The true story of the rescue of over 120 dogs from a fake sanctuary. On the far side of the Olympic Peninsula in Washington State, halfway between the mountains and the ocean, stands the little town of Forks. In that town, in a quiet neighborhood of modest homes and shabby businesses, there remains a dilapidated pink warehouse.
And packed inside that warehouse were once over 120 dogs. Some of the dogs were kept in crates piled high on shelves, arranged in rows along the walls, and shoved into corners behind heaps of garbage and urine-saturated straw. Some of the dogs were confined to wire-sided or glassed-in kennels. One was kept in an old horse trailer. Dead ones were stored in a cooler.
In one of the crates was a black dog named Daisy. This is her story.
It is also the story of the rescue of one hundred and twenty-four dogs—and one snake—from the Olympic Animal Sanctuary, the only large-scale dog rescue in the U.S. to be carried out with no support from local government. The OAS rescue was an epic narrative that extended over several years and featured small town politics, protests, assault, lawsuits, arrests, and a midnight escape, all played out to a nationwide audience.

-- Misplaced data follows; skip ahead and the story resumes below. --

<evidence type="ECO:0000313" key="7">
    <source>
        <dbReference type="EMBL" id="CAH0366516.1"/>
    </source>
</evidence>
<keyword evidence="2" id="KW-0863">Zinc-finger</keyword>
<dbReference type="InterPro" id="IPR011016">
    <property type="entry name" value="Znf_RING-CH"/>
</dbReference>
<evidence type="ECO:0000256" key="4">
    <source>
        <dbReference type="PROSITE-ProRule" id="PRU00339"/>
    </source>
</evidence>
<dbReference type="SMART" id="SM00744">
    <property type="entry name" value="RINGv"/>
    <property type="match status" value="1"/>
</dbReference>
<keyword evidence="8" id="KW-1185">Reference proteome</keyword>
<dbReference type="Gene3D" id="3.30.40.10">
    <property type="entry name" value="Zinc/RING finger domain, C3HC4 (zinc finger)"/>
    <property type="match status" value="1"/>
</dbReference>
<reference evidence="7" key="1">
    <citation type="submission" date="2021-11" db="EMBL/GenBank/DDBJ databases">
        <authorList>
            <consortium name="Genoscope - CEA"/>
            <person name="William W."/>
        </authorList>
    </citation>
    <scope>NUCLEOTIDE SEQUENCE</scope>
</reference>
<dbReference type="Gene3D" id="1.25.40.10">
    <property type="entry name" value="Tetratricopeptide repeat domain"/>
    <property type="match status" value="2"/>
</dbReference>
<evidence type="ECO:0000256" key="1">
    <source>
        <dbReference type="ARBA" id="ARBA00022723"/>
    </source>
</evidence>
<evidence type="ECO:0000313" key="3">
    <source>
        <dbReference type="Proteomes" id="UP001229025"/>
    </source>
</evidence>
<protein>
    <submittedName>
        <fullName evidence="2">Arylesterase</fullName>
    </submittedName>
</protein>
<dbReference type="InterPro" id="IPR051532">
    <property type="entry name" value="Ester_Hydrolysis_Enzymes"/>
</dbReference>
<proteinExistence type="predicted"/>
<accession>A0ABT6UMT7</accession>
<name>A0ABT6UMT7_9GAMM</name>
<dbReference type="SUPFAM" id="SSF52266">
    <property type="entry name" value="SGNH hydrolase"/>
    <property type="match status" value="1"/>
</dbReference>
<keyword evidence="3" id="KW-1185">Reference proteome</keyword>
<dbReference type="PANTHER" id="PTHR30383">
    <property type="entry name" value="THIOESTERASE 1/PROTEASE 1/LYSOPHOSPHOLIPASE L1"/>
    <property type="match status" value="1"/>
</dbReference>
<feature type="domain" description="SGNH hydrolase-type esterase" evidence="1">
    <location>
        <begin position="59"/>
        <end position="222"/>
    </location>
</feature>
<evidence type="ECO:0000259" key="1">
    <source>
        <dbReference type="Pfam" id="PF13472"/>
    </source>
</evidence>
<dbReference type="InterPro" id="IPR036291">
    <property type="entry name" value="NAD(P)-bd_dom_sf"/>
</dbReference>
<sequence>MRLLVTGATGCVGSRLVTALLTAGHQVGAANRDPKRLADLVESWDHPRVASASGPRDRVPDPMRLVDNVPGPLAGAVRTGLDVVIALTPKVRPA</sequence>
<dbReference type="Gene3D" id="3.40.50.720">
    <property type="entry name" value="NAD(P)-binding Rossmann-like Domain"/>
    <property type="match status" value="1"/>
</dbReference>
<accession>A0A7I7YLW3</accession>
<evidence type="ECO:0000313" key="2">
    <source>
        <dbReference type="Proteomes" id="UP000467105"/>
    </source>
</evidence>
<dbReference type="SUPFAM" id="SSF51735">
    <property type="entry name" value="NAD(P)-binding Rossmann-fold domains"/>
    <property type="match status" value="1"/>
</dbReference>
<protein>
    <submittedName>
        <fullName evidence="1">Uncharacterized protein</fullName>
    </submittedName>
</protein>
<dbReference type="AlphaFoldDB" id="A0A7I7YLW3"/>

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Laura is an artist and writer who lives with her husband, her cat, and her two dogs on an island in Puget Sound. She mostly writes in the genre of magical realism. Two of her books have made the Kirkus Review list of one hundred best indy publications and one of her novels won an honorable mention in a national literary contest. I Once Was Lost is her only nonfiction book. All sales proceeds are donated to dog rescues.